‘Time running out to reduce greenhouse gas emissions’ - ‘Future of Earth, 2020’ report.

The ‘Future of Earth, 2020’ report enlists five key global risks

Five global risks that have the potential to impact and amplify one another in ways that may cascade to create global systemic crisis, have been listed by “The Future of Earth, 2020”, which was released here on Thursday by the South Asia Future Earth Regional Office, Divecha Centre for Climate Change, Indian Institute of Science.


The report, released by K. Kasturirangan, former Chairman, ISRO, lists failure of climate change mitigation and adaptation; extreme weather events; major biodiversity loss and ecosystem collapse; food crises; and water crises, as the five global risks.

As many as 222 leading scientists from 52 countries conducted the survey by Future Earth, an international sustainability research network. The Bengaluru launch was among similar parallel ones across other parts of the world scheduled between February 13 and 21.

The report was prepared with the aim of reducing carbon footprint and halting global warming below 2 degree Celsius by 2050.

Offering examples of how the interrelation of risk factors play a role, scientists say extreme heat waves can accelerate global warming by releasing large amounts of stored carbon from affected ecosystems, and at the same time intensify water crises and/ or food scarcity. The loss of biodiversity also weakens the capacity of natural and agricultural systems to cope with climate extremes, increasing our vulnerability to food crises, they point out.

Politics, biodiversity and climate change

Among the chapters in the report is one on climate, focusing on ‘dialing down the heat’.

Lead author Diana Liverman, School of Geography and Development, University of Arizona, points out that over the last 18 months, major assessments by the Intergovernmental Panel on Climate Change, the US National Climate Assessment, and the Intergovernmental Science-Policy Platform on Biodiversity and Ecosystem Services, have all argued that time is running out to reduce greenhouse gas emissions.

“This has inspired declarations of a climate crisis or climate emergency by the leaders of more than 700 cities, States and governments. Yet, during 2019, the concentration of carbon dioxide in the atmosphere reached more than 415 ppm, and the five years from 2014 to 2018 were the warmest recorded over land and ocean since 1880,” read the report.

In another chapter, ‘Populism versus grassroots movements’ author Richard Calland, University of Cambridge’s Institute for Sustainability Leadership, and Associate Professor of Public Law, University of Cape Town, said “right-wing populism, a breed of politics that exploits people’s fears during times of economic decline and growing inequality, and that focuses on nationalist tendencies to clamp down on borders and reject immigrants,” is on the rise around the world. This, he argues, often leads to a denial of climate change facts or impacts.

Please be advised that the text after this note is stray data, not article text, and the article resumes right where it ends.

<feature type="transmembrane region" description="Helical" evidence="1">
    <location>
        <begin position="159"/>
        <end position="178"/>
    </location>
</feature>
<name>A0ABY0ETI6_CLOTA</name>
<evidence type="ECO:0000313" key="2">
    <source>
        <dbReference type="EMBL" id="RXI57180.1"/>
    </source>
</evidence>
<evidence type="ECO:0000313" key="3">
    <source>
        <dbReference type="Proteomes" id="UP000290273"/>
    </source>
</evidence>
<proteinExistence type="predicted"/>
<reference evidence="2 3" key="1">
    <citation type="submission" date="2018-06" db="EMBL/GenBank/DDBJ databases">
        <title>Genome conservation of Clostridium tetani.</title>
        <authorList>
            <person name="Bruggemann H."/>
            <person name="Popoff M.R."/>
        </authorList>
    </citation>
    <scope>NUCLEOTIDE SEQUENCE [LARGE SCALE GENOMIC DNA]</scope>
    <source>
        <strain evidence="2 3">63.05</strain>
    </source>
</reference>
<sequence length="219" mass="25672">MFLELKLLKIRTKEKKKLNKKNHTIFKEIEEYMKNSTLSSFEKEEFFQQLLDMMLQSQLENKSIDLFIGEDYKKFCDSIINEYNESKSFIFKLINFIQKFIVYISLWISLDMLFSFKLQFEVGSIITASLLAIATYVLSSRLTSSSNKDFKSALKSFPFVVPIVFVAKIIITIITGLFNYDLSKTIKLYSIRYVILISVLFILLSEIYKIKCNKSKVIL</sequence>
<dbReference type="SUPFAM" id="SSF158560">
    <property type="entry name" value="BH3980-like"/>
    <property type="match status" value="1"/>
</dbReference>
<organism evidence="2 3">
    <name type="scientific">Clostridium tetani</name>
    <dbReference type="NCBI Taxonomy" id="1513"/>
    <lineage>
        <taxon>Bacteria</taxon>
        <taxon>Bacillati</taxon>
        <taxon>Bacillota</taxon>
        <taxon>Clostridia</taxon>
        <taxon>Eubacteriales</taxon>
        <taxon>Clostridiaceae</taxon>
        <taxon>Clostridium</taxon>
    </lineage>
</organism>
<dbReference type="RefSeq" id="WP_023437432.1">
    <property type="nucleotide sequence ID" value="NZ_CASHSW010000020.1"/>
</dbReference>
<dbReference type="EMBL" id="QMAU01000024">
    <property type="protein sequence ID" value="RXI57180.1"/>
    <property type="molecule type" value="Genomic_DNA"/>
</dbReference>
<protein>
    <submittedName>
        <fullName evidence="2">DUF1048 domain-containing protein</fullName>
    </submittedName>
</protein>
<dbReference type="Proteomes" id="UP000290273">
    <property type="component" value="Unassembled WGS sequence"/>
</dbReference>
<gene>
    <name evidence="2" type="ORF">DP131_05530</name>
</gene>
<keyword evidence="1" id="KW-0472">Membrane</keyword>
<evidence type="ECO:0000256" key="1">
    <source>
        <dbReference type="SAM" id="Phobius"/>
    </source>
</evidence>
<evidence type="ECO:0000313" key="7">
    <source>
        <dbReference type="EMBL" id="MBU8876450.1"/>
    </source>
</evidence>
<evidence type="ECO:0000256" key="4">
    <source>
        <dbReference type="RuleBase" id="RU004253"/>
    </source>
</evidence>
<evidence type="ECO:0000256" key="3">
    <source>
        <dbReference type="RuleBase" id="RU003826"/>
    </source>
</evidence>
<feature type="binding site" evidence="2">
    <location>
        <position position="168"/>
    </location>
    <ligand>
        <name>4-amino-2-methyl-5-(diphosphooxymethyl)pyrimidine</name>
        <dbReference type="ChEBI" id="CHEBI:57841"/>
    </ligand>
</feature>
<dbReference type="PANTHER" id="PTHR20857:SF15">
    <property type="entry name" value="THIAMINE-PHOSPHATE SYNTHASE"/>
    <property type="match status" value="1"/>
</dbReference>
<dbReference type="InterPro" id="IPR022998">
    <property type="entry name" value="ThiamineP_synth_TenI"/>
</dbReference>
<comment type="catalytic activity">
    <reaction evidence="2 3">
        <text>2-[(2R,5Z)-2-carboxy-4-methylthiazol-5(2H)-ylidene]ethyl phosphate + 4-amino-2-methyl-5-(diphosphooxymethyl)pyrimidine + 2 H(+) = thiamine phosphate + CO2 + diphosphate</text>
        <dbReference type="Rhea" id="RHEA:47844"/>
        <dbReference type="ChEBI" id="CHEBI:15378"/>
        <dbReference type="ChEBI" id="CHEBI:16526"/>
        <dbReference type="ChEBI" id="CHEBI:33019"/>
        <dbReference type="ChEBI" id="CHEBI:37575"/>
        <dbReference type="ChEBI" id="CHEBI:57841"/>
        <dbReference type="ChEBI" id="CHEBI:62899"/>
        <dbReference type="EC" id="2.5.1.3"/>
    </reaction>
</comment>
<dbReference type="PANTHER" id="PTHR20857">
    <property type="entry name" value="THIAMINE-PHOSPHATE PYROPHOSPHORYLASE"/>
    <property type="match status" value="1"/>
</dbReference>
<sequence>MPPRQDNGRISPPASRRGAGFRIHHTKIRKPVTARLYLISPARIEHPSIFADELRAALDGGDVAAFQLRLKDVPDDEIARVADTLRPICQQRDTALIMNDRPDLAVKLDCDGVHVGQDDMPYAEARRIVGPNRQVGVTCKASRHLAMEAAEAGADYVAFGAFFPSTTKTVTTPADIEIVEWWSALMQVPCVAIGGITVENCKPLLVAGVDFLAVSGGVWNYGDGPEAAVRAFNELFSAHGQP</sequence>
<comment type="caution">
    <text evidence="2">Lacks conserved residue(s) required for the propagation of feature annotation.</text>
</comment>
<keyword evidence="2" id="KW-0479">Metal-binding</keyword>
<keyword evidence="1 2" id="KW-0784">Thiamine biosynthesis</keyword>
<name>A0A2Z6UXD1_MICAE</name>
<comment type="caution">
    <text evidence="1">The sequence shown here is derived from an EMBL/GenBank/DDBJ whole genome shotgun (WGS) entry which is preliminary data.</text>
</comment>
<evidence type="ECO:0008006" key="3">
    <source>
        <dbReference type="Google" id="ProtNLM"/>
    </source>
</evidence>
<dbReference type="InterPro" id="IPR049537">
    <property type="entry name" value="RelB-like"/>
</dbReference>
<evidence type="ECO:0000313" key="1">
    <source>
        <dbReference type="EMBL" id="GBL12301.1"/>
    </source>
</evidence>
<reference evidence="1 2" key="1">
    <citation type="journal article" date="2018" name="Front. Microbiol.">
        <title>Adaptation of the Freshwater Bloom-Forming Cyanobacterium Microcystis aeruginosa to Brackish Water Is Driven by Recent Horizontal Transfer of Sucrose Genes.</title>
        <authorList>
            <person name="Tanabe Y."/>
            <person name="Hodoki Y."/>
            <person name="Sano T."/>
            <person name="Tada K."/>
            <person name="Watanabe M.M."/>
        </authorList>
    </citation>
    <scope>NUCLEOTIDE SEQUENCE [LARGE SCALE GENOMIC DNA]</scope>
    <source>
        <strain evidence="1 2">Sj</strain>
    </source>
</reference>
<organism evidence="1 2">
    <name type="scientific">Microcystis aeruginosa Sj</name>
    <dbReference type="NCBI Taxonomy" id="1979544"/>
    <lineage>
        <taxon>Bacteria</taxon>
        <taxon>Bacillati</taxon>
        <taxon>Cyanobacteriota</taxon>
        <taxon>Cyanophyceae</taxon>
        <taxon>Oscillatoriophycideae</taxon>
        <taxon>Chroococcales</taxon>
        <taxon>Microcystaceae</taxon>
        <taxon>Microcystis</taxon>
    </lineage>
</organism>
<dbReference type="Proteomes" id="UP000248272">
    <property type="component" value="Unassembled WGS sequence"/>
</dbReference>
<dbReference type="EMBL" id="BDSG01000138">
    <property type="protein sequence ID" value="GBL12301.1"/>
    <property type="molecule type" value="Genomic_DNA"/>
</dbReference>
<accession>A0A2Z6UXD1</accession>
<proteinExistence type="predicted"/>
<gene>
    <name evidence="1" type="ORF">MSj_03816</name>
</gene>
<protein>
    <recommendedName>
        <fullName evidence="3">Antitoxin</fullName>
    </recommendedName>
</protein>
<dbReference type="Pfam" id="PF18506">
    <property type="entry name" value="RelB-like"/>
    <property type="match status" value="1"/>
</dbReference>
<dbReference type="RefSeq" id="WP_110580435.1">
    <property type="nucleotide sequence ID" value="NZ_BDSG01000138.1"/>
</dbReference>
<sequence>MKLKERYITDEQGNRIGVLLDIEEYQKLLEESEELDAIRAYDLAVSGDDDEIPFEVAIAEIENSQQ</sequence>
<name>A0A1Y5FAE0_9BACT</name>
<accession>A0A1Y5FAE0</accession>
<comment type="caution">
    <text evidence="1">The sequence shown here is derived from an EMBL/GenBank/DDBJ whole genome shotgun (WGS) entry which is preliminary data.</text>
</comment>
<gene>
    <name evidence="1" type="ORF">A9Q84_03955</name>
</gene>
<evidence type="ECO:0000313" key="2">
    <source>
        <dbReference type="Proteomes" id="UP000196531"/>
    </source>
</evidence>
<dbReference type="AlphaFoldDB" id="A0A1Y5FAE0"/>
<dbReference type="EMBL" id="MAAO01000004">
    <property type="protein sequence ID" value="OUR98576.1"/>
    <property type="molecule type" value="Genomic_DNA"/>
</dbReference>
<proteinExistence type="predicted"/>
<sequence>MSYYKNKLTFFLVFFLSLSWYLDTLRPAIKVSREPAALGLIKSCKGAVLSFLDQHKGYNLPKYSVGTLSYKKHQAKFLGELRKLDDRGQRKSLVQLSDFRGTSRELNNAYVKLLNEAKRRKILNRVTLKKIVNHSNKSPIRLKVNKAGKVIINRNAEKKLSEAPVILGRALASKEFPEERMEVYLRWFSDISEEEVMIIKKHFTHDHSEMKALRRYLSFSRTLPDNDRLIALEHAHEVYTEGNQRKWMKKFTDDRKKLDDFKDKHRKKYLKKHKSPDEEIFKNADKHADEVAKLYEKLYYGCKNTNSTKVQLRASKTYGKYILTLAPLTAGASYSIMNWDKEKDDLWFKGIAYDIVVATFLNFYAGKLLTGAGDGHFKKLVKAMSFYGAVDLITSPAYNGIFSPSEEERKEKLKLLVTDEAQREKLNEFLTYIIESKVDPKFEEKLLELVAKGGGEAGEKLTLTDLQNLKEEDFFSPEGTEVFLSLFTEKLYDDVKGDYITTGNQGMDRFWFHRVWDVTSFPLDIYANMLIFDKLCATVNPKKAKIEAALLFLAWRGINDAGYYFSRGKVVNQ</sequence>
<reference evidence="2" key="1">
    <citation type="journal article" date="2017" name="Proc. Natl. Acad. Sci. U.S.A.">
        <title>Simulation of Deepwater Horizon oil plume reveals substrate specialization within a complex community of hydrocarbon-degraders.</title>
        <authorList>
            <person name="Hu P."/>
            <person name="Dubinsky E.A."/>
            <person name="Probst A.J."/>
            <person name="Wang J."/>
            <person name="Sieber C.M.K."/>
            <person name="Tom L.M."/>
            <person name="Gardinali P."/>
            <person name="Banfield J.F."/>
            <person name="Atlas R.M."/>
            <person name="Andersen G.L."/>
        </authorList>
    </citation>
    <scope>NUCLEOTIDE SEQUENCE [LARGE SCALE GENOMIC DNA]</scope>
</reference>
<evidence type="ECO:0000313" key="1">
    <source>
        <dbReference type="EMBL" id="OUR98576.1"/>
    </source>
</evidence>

Humans have now “significantly altered” 75% of our planet’s land area; about a quarter of species in assessed plant and animal groups are threatened, writes Cornelia Krug, Department of Geography, University of Zurich, Switzerland, lead author of ‘The unravelling web of life’, in the chapter on biodiversity, pointing out that in 2018, the world’s last male northern white rhino died in his Kenyan enclosure, while the Brazillian blue parrot, Spix’s Macaw, was declared extinct in the wild. “Reversing the trends of loss of life on this planet will require some new ways of thinking about conservation,” the author says.

On food, lead author Jiaguo Qi, Center for Global Change and Earth Observations, Michigan State University, USA, speaks about ‘rethinking global security’. “Strains on food production are expected to increase, as a result of various forces including climate change, biodiversity loss, and a global population on the rise,” the author says.

Tracking false news

False news travels six times faster and can reach up to 100 times more people, says the ‘Our future on earth’ report on the role of media.

Lead author Owen Gaffney, Potsdam Institute for Climate Impact Research and Stockholm Resilience Centre, in ‘Industrializing disinformation’, says the flow of information in the world is changing, as today, around half of the planet’s 7.6 billion people are online, deeply influenced by social media, search engines and e-commerce algorithms.

“These digital platforms tend to favour the spread of information designed to engage with emotion over reason, can cause the propagation of “fake news”, and can lead to social harms like an erosion of trust in vaccines,” the author says.

Environmental health and education

Dr. Kasturirangan, who released the report, said the National Education Policy will address the question of environmental health and education at the school level."Children in the last four years of secondary education will have a reasonable grounding to be sensitive towards the environment. Without it no government rules and policies can be helpful," he told reporters on the sidelines of the launch. (Source: The Hindu)

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